What's harder to know is how long the current tide of migration will continue. Extraordinary housing prices in Alberta may temper the flow, especially from provinces where the cost of living is far more competitive.
Already there are signs that many migrants are forsaking a permanent move in favour of temporary work stints in the oilsands, sending their paycheques back east where their families still live.
This year a number of airlines launched special flights between cities on the East Coast and Fort McMurray. Air Canada also began marketing an "Oil Pass Express," a special fare for six one-way trips between Fort McMurray and the East Coast, designed for temporary oilsands migrants.
But, as the numbers make clear, tens of thousands more people are still moving into Alberta than are moving out. The Conference Board of Canada predicts that while the current deluge should slow somewhat, Alberta is likely to average a net gain of 30,000 migrants a year for the next quarter-century.
Those who have already made the move know they're part of something big.
Since coming to Calgary in January, Louise LeBlanc has welcomed dozens of fellow migrants from Nova Scotia's southwest shore, offering newcomers a place to stay before they can find their own home.
"It's weird being part of this movement," she says. "When my parents were young in Nova Scotia, they all went down to Boston after high school. That's where you went to make money. My mother keeps telling me it's the same thing now, only the destination is Alberta."
NO FUTURE IN SASKATCHEWAN
Tyler Smith, a 25-year-old engineer from Meadow Lake, Sask., traded his job in Saskatchewan's smaller oil industry for the better pay and bigger action of Fort McMurray, where he now works for OPTI Canada, an oilsands developer.
"All my friends have moved to Alberta as well as my entire family. There just didn't seem to be a future in Saskatchewan for me," he says.
Smith calls it "kind of neat" to be part of an historic mass movement of people, but says the deluge doesn't surprise him.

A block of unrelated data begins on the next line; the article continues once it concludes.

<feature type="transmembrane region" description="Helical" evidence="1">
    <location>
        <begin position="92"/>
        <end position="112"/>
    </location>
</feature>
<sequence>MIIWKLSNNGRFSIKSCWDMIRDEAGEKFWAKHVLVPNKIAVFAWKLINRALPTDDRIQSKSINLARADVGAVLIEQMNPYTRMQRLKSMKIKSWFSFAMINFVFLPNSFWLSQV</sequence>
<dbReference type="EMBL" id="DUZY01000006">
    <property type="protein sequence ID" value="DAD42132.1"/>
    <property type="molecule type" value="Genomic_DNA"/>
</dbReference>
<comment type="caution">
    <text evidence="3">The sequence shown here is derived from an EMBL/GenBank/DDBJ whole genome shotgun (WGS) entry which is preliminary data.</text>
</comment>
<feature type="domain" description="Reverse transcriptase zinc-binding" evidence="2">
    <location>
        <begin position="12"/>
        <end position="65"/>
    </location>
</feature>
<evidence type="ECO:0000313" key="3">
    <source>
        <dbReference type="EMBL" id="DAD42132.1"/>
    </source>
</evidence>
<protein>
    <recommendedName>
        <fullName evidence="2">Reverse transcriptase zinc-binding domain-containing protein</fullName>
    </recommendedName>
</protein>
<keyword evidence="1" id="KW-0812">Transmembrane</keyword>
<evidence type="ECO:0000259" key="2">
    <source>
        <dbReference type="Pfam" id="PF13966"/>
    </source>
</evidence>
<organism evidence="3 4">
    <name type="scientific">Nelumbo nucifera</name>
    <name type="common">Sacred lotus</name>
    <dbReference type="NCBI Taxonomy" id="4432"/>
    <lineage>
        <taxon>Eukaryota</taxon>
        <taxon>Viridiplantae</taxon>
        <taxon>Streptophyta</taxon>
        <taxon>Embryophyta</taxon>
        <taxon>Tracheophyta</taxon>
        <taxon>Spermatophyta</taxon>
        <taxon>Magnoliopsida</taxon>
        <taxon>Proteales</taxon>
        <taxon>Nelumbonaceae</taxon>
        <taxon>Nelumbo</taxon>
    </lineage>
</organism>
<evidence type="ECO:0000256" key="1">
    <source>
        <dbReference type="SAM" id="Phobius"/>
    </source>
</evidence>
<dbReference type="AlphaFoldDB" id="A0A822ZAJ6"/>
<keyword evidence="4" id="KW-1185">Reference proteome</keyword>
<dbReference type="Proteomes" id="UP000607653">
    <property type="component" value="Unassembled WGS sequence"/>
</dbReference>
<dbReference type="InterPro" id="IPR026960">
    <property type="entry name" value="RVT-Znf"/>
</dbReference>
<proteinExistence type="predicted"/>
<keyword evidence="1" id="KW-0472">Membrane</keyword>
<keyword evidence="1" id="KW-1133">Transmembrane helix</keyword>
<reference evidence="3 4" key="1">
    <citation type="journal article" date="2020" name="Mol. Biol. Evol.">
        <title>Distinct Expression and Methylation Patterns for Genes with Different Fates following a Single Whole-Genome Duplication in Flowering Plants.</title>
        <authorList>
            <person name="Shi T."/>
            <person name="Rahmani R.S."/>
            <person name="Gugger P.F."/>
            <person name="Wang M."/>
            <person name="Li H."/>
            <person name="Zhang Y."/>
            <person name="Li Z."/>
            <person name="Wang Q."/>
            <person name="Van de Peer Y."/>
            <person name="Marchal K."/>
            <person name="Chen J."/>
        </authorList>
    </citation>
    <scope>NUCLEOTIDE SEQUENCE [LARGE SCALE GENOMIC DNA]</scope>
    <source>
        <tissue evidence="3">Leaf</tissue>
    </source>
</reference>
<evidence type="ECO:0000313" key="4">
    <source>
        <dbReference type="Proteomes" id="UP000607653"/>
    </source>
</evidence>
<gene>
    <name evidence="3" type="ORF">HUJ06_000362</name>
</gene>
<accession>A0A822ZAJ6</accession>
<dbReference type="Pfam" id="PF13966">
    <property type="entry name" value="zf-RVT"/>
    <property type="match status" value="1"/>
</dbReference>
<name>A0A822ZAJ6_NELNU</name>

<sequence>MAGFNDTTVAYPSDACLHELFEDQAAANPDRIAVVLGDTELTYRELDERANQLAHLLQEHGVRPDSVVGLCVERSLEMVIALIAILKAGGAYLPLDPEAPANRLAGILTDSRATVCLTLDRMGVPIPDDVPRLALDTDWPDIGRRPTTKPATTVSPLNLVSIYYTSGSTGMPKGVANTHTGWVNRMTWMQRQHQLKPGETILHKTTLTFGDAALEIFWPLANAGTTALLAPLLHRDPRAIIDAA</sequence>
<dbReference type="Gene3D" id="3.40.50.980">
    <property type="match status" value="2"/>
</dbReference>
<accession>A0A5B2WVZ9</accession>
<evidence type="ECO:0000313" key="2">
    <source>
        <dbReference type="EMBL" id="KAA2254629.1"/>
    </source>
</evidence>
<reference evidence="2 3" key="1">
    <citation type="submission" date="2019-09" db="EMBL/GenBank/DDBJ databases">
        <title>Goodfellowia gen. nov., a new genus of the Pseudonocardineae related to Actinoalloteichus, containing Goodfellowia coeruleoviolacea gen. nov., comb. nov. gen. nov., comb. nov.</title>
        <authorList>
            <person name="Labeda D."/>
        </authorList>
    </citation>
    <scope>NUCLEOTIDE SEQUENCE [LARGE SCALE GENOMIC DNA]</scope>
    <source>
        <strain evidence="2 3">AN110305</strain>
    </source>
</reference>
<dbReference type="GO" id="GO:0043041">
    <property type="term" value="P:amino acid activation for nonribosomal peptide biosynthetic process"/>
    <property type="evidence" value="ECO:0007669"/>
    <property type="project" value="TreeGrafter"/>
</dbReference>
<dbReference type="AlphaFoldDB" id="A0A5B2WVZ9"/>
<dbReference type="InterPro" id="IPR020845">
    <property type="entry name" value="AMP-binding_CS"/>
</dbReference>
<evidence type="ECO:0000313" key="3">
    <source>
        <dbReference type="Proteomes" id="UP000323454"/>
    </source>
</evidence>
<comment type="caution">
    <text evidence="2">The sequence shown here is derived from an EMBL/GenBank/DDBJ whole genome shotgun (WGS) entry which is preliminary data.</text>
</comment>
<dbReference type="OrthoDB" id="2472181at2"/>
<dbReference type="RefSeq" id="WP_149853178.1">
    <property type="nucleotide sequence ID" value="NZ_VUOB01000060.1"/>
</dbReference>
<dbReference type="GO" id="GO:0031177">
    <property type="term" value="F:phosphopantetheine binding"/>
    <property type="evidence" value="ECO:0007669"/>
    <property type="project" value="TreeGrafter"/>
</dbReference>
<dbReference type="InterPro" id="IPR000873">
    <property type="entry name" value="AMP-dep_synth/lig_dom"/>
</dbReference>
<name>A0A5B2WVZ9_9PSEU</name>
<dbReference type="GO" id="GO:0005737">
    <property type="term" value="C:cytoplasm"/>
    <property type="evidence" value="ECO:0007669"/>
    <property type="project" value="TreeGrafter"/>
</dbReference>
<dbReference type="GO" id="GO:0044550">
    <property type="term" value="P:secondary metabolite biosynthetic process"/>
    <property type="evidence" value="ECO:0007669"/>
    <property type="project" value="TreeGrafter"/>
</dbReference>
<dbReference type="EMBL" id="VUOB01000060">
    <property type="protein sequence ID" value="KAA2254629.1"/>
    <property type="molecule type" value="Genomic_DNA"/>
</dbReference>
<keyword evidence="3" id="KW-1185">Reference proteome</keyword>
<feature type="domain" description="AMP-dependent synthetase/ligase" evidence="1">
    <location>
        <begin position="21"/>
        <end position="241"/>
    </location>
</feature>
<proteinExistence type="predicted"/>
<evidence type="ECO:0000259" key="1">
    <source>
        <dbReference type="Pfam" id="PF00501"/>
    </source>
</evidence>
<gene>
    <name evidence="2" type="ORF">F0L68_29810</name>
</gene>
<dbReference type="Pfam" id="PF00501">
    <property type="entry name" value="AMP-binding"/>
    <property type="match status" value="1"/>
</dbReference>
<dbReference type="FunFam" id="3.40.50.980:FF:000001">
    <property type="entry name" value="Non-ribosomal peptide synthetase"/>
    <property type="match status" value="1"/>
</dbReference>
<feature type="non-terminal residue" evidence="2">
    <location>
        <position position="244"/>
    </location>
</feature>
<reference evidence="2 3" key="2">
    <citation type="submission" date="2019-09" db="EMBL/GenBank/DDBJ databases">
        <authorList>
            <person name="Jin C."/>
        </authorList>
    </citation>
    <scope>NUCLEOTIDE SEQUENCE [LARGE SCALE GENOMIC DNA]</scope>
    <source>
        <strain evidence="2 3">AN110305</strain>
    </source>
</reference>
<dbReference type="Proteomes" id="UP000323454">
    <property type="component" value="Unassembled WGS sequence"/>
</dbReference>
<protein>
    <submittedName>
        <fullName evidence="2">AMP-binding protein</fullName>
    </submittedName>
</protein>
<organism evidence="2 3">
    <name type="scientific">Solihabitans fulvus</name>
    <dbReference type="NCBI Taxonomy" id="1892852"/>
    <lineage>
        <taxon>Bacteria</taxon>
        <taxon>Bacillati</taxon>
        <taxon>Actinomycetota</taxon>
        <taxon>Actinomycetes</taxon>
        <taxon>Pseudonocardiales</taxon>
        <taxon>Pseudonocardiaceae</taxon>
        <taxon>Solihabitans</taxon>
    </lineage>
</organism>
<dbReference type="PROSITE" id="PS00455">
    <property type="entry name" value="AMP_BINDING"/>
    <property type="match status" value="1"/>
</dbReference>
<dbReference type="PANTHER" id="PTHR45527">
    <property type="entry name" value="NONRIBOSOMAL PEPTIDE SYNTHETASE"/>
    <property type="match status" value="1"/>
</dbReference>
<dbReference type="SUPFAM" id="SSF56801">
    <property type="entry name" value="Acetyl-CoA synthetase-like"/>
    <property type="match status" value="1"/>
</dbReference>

"I could stay in Saskatchewan and live on a small salary, drive a beat-up second-hand car and retire when I'm 65 on a small pension. Or I could live in Alberta, have a large salary, drive a brand-new car or truck and retire when I am 45 or 50 on a large savings or pension plan. It makes the decision pretty easy if you ask me."
Jordan and Julia Keller were more reluctant to leave Saskatchewan, where the young chemistry graduates worked hard to find decent-paying jobs in their fields. They eventually succeeded, but the arduous, frustrating job-hunt convinced them their careers would stand a much better chance in Alberta.
"If I looked for a job for six months in Regina," says Jordan, "I might find two to three chemistry-related jobs. But I'd have 40 other recent graduates, plus other more experienced people competing for them. On the other hand, if I went to the University of Calgary website right now I'd find 20 to 30 available jobs in the same field. That's the difference."
Both Jordan and his wife landed science jobs in the oil-and-gas sector after receiving multiple offers in Calgary. But what impresses Jordan most about Alberta is how much cash people can make without much education.
"You'll find high school dropouts on the oil rigs here making $20 to $30 an hour," he says. "It's really quite amazing how much money there is in this province."
As a schoolteacher, Jolene MacNeil never expected to make a lot of money, only enough to pay off her student debts and enjoy a decent income. But finding a job in the school system in her native Cape Breton, N.S., proved to be an impossible challenge for a young teacher looking for her first break.
Her life changed at an education job fair in Prince Edward Island, where she was hired on the spot by visiting recruiters from the Catholic school board in Fort McMurray. Her starting salary was almost twice what she would have earned in Nova Scotia, and she was offered a full-time job teaching any grade level she wanted.
In September, after a year in Alberta, MacNeil won a prestigious provincewide award for excellence in first-year teaching.
"It's interesting being part of this big westward migration," she says.
"I really miss Cape Breton. It was sad to leave. But what alternative do people like myself have? You have to go where you can make some money, pay off your loans, and have a career."
EVEN TEENS MAKE BIG BUCKS
Although she's thrilled to be working in Fort McMurray, MacNeil says she'll never get used to the fact that some teenagers in the city earn more money working summer jobs in the oilsands than their schoolteachers make all year.
But then every migrant has their own strange tales from the front lines of the Alberta boom.
Lousie LeBlanc says she was literally "begged" to take on a job with a Calgary catering company.
Jordan Keller says he has colleagues who migrated from Ontario, whose teenage children had their moving expenses paid by grocery store chains, desperate to fill jobs at their Calgary locations.
"Imagine a grocery store paying its staff to transfer to another province. It's mind-boggling," he says. "I think this is something that we'll look back on one day and be able to tell our kids: 'I moved to Alberta in this big cross-country migration. I was there during this crazy time.'"